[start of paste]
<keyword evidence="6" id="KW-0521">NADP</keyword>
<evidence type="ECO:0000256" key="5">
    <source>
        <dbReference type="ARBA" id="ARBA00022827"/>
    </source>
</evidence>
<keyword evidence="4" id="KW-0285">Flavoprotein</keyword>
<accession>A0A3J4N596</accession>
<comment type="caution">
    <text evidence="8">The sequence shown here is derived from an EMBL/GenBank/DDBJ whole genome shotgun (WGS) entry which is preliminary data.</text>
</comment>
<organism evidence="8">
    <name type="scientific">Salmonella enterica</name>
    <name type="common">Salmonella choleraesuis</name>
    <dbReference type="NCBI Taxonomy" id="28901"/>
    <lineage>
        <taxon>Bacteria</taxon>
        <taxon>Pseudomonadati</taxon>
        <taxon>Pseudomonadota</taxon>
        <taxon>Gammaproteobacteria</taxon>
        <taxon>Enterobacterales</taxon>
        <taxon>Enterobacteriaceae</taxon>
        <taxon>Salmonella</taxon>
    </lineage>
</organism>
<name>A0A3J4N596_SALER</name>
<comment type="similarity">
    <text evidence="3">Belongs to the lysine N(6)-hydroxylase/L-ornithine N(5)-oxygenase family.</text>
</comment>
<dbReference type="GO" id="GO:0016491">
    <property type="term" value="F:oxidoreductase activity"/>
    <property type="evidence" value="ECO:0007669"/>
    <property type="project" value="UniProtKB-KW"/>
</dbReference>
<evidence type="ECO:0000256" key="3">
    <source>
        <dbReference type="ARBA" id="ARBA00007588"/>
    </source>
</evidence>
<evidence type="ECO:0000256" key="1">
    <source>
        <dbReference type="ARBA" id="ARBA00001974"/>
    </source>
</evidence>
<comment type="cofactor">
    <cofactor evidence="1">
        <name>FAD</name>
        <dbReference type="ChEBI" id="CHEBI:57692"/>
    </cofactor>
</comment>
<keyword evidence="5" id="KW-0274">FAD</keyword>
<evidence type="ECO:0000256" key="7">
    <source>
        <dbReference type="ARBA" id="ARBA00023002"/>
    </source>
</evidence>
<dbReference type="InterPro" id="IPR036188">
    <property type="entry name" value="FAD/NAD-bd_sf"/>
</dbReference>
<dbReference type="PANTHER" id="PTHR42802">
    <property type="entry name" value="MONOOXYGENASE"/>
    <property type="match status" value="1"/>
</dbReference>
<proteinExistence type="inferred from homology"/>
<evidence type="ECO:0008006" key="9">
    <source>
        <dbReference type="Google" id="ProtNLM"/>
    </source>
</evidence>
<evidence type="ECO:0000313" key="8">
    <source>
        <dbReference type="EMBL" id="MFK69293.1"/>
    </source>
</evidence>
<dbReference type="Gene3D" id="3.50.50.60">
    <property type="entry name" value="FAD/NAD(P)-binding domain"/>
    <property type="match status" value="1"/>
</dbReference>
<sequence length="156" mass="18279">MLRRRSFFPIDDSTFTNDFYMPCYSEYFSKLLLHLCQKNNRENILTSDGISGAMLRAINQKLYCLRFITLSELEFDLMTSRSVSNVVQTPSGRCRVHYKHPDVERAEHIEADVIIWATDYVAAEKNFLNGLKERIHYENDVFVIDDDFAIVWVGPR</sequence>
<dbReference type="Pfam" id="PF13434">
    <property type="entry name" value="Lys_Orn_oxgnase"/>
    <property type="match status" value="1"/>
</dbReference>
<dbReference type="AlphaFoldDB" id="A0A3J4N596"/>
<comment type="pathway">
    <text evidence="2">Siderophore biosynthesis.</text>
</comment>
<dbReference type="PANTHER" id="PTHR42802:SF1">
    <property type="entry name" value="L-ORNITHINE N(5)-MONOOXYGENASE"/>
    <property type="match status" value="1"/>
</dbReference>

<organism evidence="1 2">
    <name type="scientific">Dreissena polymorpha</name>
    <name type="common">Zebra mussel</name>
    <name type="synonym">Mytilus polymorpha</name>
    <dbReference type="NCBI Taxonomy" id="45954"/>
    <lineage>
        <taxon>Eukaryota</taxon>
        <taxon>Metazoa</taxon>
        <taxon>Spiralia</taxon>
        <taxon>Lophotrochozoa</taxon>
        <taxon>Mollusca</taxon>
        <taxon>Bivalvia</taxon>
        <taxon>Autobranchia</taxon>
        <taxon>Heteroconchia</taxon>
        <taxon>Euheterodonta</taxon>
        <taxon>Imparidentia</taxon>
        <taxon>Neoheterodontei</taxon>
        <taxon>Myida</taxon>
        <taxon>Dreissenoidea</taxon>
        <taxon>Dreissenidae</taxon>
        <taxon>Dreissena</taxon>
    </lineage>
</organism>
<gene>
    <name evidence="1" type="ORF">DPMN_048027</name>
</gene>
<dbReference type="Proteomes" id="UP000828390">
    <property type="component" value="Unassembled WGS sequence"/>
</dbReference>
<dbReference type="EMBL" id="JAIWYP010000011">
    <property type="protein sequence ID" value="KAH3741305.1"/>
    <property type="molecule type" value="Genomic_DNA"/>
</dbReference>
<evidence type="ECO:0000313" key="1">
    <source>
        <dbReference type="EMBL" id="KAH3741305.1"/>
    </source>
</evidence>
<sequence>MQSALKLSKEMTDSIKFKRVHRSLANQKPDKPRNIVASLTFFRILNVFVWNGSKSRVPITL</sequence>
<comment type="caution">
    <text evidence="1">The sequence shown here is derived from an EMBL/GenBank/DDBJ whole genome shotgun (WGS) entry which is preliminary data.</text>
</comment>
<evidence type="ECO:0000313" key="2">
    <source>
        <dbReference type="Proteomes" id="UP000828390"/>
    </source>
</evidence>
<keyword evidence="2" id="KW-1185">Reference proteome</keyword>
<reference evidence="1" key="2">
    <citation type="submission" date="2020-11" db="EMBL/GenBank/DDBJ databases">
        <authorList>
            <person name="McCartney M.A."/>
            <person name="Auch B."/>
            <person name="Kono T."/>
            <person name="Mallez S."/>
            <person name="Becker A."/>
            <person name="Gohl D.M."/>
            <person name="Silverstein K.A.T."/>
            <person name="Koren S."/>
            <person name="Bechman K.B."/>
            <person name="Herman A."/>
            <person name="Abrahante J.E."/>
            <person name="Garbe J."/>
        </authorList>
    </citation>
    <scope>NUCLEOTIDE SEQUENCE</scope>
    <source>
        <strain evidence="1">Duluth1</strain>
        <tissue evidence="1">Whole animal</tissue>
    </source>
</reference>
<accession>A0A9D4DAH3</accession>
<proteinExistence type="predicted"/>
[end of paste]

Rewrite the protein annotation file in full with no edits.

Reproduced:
<keyword evidence="6" id="KW-0521">NADP</keyword>
<evidence type="ECO:0000256" key="5">
    <source>
        <dbReference type="ARBA" id="ARBA00022827"/>
    </source>
</evidence>
<keyword evidence="4" id="KW-0285">Flavoprotein</keyword>
<accession>A0A3J4N596</accession>
<comment type="caution">
    <text evidence="8">The sequence shown here is derived from an EMBL/GenBank/DDBJ whole genome shotgun (WGS) entry which is preliminary data.</text>
</comment>
<organism evidence="8">
    <name type="scientific">Salmonella enterica</name>
    <name type="common">Salmonella choleraesuis</name>
    <dbReference type="NCBI Taxonomy" id="28901"/>
    <lineage>
        <taxon>Bacteria</taxon>
        <taxon>Pseudomonadati</taxon>
        <taxon>Pseudomonadota</taxon>
        <taxon>Gammaproteobacteria</taxon>
        <taxon>Enterobacterales</taxon>
        <taxon>Enterobacteriaceae</taxon>
        <taxon>Salmonella</taxon>
    </lineage>
</organism>
<name>A0A3J4N596_SALER</name>
<comment type="similarity">
    <text evidence="3">Belongs to the lysine N(6)-hydroxylase/L-ornithine N(5)-oxygenase family.</text>
</comment>
<dbReference type="GO" id="GO:0016491">
    <property type="term" value="F:oxidoreductase activity"/>
    <property type="evidence" value="ECO:0007669"/>
    <property type="project" value="UniProtKB-KW"/>
</dbReference>
<evidence type="ECO:0000256" key="3">
    <source>
        <dbReference type="ARBA" id="ARBA00007588"/>
    </source>
</evidence>
<evidence type="ECO:0000256" key="1">
    <source>
        <dbReference type="ARBA" id="ARBA00001974"/>
    </source>
</evidence>
<comment type="cofactor">
    <cofactor evidence="1">
        <name>FAD</name>
        <dbReference type="ChEBI" id="CHEBI:57692"/>
    </cofactor>
</comment>
<keyword evidence="5" id="KW-0274">FAD</keyword>
<evidence type="ECO:0000256" key="7">
    <source>
        <dbReference type="ARBA" id="ARBA00023002"/>
    </source>
</evidence>
<dbReference type="InterPro" id="IPR036188">
    <property type="entry name" value="FAD/NAD-bd_sf"/>
</dbReference>
<dbReference type="PANTHER" id="PTHR42802">
    <property type="entry name" value="MONOOXYGENASE"/>
    <property type="match status" value="1"/>
</dbReference>
<proteinExistence type="inferred from homology"/>
<evidence type="ECO:0008006" key="9">
    <source>
        <dbReference type="Google" id="ProtNLM"/>
    </source>
</evidence>
<evidence type="ECO:0000313" key="8">
    <source>
        <dbReference type="EMBL" id="MFK69293.1"/>
    </source>
</evidence>
<dbReference type="Gene3D" id="3.50.50.60">
    <property type="entry name" value="FAD/NAD(P)-binding domain"/>
    <property type="match status" value="1"/>
</dbReference>
<sequence length="156" mass="18279">MLRRRSFFPIDDSTFTNDFYMPCYSEYFSKLLLHLCQKNNRENILTSDGISGAMLRAINQKLYCLRFITLSELEFDLMTSRSVSNVVQTPSGRCRVHYKHPDVERAEHIEADVIIWATDYVAAEKNFLNGLKERIHYENDVFVIDDDFAIVWVGPR</sequence>
<dbReference type="Pfam" id="PF13434">
    <property type="entry name" value="Lys_Orn_oxgnase"/>
    <property type="match status" value="1"/>
</dbReference>
<dbReference type="AlphaFoldDB" id="A0A3J4N596"/>
<comment type="pathway">
    <text evidence="2">Siderophore biosynthesis.</text>
</comment>
<dbReference type="PANTHER" id="PTHR42802:SF1">
    <property type="entry name" value="L-ORNITHINE N(5)-MONOOXYGENASE"/>
    <property type="match status" value="1"/>
</dbReference>

<organism evidence="1 2">
    <name type="scientific">Dreissena polymorpha</name>
    <name type="common">Zebra mussel</name>
    <name type="synonym">Mytilus polymorpha</name>
    <dbReference type="NCBI Taxonomy" id="45954"/>
    <lineage>
        <taxon>Eukaryota</taxon>
        <taxon>Metazoa</taxon>
        <taxon>Spiralia</taxon>
        <taxon>Lophotrochozoa</taxon>
        <taxon>Mollusca</taxon>
        <taxon>Bivalvia</taxon>
        <taxon>Autobranchia</taxon>
        <taxon>Heteroconchia</taxon>
        <taxon>Euheterodonta</taxon>
        <taxon>Imparidentia</taxon>
        <taxon>Neoheterodontei</taxon>
        <taxon>Myida</taxon>
        <taxon>Dreissenoidea</taxon>
        <taxon>Dreissenidae</taxon>
        <taxon>Dreissena</taxon>
    </lineage>
</organism>
<gene>
    <name evidence="1" type="ORF">DPMN_048027</name>
</gene>
<dbReference type="Proteomes" id="UP000828390">
    <property type="component" value="Unassembled WGS sequence"/>
</dbReference>
<dbReference type="EMBL" id="JAIWYP010000011">
    <property type="protein sequence ID" value="KAH3741305.1"/>
    <property type="molecule type" value="Genomic_DNA"/>
</dbReference>
<evidence type="ECO:0000313" key="1">
    <source>
        <dbReference type="EMBL" id="KAH3741305.1"/>
    </source>
</evidence>
<sequence>MQSALKLSKEMTDSIKFKRVHRSLANQKPDKPRNIVASLTFFRILNVFVWNGSKSRVPITL</sequence>
<comment type="caution">
    <text evidence="1">The sequence shown here is derived from an EMBL/GenBank/DDBJ whole genome shotgun (WGS) entry which is preliminary data.</text>
</comment>
<evidence type="ECO:0000313" key="2">
    <source>
        <dbReference type="Proteomes" id="UP000828390"/>
    </source>
</evidence>
<keyword evidence="2" id="KW-1185">Reference proteome</keyword>
<reference evidence="1" key="2">
    <citation type="submission" date="2020-11" db="EMBL/GenBank/DDBJ databases">
        <authorList>
            <person name="McCartney M.A."/>
            <person name="Auch B."/>
            <person name="Kono T."/>
            <person name="Mallez S."/>
            <person name="Becker A."/>
            <person name="Gohl D.M."/>
            <person name="Silverstein K.A.T."/>
            <person name="Koren S."/>
            <person name="Bechman K.B."/>
            <person name="Herman A."/>
            <person name="Abrahante J.E."/>
            <person name="Garbe J."/>
        </authorList>
    </citation>
    <scope>NUCLEOTIDE SEQUENCE</scope>
    <source>
        <strain evidence="1">Duluth1</strain>
        <tissue evidence="1">Whole animal</tissue>
    </source>
</reference>
<accession>A0A9D4DAH3</accession>
<proteinExistence type="predicted"/>